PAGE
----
Hello, all! If you'll look below this post, you'll see the first entry for a new feature I've been wanting to do for quite some time now! As it happens, I've always enjoyed ranking things, and I've always thought it would be fun if I presented gaming-related lists and whatnot to the world. We've seen this before in my Top 15 Mario Kart 8 Tracks list, but how about, say, a ranked list of Nintendo 64 games, or what's my personal pecking order for The Legend of Zelda?

To satisfy that craving, I now introduce Leave Luck to Heaven's very first Tier List, featuring a subject we're all intimately familiar with: Kirby! Now that all the mainline games have finally been reviewed, I thought I'd celebrate by finally presenting my personal rankings for the series. Naturally, it follows the blog's score system, so you shouldn't have a hard time following it. As mentioned within its respective post, these lists are also subject to change over time, but I'll let you know whenever that happens.

Regardless, more are to come, although my plan is to split between plentiful franchises (which will also include certain series featured within Worldly Weekend)  and Nintendo consoles (which will exclusively focused on Nintendo-developed/published games). To clarify on "plentiful," while you'll be certainly be seeing lists based on Zelda, Mario and even Final Fantasy, you shouldn't expect one for Super Smash Bros., as there's only fives game and they'd only rank at Really Great at worst.

Furthermore, you won't have to wait until I've reviewed, say, every Mario or SNES game until their respective lists come out; I haven't fully planned this out yet, but I'm thinking I'd only wait until I've reviewed maybe half of their libraries and gradually fill them in afterwards. Consequently, they may feel incomplete, but I suppose it'd be fun to watch them evolve over time, eh?

Unfortunately, the introduction of Tier Lists comes at an expense: after putting more thought into it, I've realized it's probably very unlikely Biweekly Music Wednesday! will be returning. With everything I have to juggle including this blog, Hey Poor Player, and other personal endeavors, it frankly obstructed much of my output and I'd be unable to maintain it without making serious concessions to my lifestyle, which I simply can't afford for a blog column.

I know it's disappointing news; personally, I'll miss injecting a different sense of game-related discussion every couple of weeks, but I've come to recognize more infrequent projects like this will be more suitable for the blog moving forward. As I ask you to please understand this development, you can also expect to witness appropriate changes to its placement within The Archives alongside Tier Lists and a much-needed Game Journalism upgrade.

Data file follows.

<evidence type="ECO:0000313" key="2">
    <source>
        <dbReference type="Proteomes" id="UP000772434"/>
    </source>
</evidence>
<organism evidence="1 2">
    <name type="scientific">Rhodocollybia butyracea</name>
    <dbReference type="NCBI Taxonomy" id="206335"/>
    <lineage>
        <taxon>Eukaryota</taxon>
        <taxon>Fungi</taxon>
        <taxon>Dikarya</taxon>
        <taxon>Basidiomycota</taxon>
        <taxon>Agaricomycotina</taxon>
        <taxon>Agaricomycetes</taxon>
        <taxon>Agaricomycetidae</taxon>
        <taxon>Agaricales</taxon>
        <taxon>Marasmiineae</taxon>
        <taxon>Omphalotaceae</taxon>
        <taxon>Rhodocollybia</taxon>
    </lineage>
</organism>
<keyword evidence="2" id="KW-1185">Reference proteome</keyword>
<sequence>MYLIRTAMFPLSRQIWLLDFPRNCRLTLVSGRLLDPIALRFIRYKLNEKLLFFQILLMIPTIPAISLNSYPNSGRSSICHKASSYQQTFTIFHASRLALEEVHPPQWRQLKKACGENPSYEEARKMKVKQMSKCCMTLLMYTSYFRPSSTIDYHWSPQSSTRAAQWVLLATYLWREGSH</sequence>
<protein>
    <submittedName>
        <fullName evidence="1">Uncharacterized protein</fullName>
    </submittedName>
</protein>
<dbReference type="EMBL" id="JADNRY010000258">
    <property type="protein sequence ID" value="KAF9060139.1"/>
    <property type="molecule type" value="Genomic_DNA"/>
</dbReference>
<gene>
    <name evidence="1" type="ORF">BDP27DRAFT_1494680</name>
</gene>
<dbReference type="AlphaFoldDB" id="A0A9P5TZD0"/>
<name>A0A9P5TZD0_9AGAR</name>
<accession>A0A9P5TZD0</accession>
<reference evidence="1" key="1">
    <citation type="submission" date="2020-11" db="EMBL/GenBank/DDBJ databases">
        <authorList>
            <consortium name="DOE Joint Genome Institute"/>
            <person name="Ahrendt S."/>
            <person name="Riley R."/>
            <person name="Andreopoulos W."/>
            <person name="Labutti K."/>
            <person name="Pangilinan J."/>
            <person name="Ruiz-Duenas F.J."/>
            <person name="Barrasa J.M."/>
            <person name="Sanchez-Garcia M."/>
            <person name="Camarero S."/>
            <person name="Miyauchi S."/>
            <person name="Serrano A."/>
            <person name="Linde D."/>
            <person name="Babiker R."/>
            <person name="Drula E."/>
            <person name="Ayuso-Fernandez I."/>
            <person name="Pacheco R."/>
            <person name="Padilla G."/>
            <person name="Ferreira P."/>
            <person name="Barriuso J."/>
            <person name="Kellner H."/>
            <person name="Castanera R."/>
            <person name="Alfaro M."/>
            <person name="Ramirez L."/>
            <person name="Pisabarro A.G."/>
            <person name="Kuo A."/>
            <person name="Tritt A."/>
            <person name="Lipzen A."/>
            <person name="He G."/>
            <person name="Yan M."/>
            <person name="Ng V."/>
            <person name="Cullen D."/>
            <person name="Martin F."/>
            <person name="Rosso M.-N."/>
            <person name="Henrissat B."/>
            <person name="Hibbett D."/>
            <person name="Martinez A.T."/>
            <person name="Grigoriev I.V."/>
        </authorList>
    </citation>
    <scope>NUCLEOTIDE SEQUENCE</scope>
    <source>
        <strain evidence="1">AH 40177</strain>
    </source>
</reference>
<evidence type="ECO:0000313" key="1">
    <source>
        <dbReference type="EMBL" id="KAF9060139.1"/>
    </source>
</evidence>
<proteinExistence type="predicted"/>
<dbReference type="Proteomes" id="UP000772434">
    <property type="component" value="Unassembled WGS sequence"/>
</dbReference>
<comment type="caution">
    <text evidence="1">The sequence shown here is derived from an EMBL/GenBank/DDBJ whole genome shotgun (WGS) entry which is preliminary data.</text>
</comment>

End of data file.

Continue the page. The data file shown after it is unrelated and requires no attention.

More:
Anyway, expect this week to be a meaty one regarding reviews for both Leave Luck to Heaven and Hey Poor Player, so stay tuned!

The Kirby Tier List

After years and years of gushing about how much I love Kirby, it's only natural I pit the games together to compile thoughts on which is better than which, and so I present to you Leave Luck to Heaven's very first Tier List; in other words, a list ranking the Kirby games. All games are ranked according to this  accompanied by links to their respective reviews and brief blurbs detailing their majesty (or un-majesty, but in the case of Kirby, that's few and far between).

Do note, however, this list is subject to change over time, with the first update scheduled in March when I review Kirby: Star Allies for Hey Poor Player. I'm planning to embark on a 100% run of the Kirby series over the next year or so, so expect the first changes within that time -- the Great/Good categories are especially shaky, so you may see certain titles shift about.

Please also bear in mind the reviews for Kirby's Dream Land and Kirby's Dream Land 2 do not reflect my current writing standards, so expect updated versions in the future. Finally, spin-offs (Kirby Air Ride) and compilations (Kirby's Dream Collection) are not included; this is strictly for the mainline games, although the two remakes are included.